Digital Wolf Pack Initiative (iPads for new full-time students)
|About $3.5 million per year
|Acquisition and operations of Lake Tahoe campus
|Uncertain long-term impact
|Freezing or eliminating 108 positions
|Savings of $11.3 million in FY2025
|5% budget cuts for state-supported departments
|Savings of $11.1 million in FY2024
|5% administrative overhead charge for self-supported programs
$5 million cost to self-supported programs; income to UNR administration
- Estimated ongoing annual cost for athletics, executives, the business building, and iPads: up to $31 million per year.
- Each $1 million is equivalent to 10 new faculty positions .
As documented in Part 4 and Part 5, student registration fees have been diverted from the core instructional budget to fund the business building while private fundraising goals have not yet been successful. We have so far been unable to determine funding sources for the rest of the listed new expenditures. The annual budget reports to the Board of Regents lack sufficient detail (video) to allow tracking of revenue flows. Public records requests submitted to UNR in December 2023 to discover the distributions of other student fees  and Marigold Mine royalties  have not been answered. Regardless of the sources [4,5], monies allowed for ongoing personnel or operational expenditures would have been available to UNR’s main instructional operations—that is, for the personnel and programs directly serving students.
The administration’s expensive initiatives can perhaps be justified on their merits when considered in isolation and if UNR had the funding to support them. In the absence of infinite resources, however, the question should always be whether the core missions of the University will be enhanced or harmed by a shift in budget. When athletics, buildings, and administrators are given higher priority than the instructional faculty and student support staff in a period of budget cuts, the judgment of the decision-makers must be questioned.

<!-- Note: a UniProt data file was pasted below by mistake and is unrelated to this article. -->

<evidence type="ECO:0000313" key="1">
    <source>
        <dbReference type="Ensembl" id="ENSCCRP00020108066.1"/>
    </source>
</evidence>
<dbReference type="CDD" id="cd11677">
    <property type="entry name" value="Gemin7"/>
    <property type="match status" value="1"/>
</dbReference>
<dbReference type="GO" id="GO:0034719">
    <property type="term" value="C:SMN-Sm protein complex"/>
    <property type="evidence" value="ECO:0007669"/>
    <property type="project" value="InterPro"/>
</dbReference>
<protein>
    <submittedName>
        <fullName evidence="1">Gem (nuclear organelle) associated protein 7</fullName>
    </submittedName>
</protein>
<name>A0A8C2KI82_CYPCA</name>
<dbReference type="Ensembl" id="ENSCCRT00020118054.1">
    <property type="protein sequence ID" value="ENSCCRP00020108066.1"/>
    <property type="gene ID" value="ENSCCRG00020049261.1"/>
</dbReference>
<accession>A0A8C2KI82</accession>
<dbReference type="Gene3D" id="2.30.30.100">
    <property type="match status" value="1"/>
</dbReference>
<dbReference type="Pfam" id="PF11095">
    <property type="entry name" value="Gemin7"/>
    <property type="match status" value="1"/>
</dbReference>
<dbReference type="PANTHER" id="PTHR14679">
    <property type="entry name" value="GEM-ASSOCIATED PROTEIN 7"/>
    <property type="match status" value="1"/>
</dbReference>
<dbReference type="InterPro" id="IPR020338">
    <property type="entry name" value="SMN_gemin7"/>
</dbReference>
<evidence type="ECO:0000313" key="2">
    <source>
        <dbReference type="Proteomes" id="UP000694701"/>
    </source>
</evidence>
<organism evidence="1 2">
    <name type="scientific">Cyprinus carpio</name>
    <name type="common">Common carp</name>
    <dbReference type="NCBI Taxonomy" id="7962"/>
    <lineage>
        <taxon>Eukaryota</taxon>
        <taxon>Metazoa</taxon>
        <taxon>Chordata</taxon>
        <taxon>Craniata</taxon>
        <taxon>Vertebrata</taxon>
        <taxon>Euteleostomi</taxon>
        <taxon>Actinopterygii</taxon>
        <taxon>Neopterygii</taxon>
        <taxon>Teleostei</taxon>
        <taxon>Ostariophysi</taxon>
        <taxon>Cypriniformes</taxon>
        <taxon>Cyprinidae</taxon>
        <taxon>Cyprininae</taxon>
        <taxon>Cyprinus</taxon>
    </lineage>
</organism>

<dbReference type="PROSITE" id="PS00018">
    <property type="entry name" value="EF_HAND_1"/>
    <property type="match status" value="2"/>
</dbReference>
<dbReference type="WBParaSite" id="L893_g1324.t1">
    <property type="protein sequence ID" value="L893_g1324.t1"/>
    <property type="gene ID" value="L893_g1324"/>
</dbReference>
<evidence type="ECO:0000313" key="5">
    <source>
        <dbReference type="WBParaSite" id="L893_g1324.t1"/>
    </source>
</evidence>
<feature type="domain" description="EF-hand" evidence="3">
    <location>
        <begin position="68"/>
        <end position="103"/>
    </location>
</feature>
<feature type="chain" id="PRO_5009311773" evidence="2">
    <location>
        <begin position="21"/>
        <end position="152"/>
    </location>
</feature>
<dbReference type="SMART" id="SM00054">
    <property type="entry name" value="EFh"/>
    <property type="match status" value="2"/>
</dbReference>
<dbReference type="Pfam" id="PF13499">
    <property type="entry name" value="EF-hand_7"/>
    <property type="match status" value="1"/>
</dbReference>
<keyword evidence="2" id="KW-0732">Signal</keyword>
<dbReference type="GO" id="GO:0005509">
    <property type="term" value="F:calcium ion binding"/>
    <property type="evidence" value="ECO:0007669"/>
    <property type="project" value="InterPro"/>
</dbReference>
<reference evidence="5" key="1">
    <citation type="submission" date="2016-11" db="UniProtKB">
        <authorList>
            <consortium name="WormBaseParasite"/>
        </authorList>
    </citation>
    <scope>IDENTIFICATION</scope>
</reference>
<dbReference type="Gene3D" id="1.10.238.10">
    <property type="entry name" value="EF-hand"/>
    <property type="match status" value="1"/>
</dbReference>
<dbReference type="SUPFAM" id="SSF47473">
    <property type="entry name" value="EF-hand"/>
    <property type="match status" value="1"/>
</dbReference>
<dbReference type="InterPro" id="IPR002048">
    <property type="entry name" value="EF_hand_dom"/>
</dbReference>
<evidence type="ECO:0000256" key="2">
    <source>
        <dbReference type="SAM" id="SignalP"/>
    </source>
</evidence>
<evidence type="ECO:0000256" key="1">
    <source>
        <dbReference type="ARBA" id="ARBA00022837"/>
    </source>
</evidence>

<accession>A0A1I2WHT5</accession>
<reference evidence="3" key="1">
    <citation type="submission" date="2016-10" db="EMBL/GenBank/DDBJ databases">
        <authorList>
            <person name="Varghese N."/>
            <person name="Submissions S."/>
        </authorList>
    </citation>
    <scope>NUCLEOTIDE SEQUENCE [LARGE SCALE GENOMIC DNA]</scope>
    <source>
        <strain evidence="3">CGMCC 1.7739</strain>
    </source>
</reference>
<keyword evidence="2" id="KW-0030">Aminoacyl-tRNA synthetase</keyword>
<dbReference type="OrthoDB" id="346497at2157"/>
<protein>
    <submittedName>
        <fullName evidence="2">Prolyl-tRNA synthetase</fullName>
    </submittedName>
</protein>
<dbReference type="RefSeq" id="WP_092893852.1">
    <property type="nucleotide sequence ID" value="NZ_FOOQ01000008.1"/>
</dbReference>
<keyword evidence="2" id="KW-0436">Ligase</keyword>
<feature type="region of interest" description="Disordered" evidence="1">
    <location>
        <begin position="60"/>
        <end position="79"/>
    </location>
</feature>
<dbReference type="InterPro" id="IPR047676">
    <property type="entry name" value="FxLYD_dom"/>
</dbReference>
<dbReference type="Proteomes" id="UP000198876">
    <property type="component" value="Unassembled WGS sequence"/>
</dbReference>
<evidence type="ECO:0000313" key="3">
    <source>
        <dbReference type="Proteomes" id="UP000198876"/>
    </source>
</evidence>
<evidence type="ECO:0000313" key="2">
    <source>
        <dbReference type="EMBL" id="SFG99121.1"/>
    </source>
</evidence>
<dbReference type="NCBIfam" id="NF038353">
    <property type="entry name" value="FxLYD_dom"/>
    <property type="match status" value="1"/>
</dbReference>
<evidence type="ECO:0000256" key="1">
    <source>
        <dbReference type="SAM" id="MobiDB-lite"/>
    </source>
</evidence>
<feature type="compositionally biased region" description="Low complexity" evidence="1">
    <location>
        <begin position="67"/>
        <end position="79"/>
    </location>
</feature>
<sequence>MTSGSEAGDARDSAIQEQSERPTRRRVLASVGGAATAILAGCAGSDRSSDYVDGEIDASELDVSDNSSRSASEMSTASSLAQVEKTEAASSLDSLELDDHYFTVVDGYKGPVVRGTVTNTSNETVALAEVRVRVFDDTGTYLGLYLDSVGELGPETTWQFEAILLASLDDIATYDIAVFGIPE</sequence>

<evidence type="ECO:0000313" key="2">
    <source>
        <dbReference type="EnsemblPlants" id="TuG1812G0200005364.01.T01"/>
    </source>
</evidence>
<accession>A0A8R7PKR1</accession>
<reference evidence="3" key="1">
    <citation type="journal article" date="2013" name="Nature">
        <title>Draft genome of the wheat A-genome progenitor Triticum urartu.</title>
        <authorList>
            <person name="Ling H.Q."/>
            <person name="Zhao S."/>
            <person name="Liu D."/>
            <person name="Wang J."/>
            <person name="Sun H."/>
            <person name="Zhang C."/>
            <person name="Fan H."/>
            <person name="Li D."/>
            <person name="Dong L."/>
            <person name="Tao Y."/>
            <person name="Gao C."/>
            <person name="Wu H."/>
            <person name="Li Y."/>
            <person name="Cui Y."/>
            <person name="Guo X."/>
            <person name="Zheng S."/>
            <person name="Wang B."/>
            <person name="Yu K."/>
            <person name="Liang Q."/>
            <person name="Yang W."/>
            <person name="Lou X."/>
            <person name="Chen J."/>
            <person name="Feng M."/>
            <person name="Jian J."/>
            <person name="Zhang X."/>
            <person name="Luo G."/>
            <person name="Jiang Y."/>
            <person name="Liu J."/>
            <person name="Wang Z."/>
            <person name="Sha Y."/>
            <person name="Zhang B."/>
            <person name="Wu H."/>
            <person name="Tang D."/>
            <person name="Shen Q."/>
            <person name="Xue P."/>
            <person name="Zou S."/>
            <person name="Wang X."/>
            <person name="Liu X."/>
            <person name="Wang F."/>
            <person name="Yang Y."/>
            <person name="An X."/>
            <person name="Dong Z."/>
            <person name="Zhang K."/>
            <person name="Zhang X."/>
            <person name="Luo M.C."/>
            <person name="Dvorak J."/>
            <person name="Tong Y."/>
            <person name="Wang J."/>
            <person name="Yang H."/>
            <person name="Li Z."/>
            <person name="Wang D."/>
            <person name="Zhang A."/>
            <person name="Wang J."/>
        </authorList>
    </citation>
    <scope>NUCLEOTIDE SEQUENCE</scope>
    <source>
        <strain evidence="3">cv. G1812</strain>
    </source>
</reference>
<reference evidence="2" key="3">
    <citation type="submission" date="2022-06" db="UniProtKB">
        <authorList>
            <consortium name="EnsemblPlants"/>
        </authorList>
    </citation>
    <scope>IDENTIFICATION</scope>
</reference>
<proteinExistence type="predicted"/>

The following essential changes are needed:
- Every new cost initiative must be judged not only on its merits in isolation, but also whether it is the best use of funds to serve the university’s core educational mission.
- The administration must demonstrate a commitment to shared governance, in which faculty and students have a voice in decisions impacting them. Shared governance requires more than simply responding to Faculty Senate questions or listening to concerns at campus-wide meetings. Shared governance requires learning from comments made by those who know about these subjects and then meaningfully altering those plans to ensure the university can serve its core educational mission.
- Reduce institutional support for UNR Intercollegiate Athletics, which succeeded for decades without the higher new level of revenue, which comes from public or student money.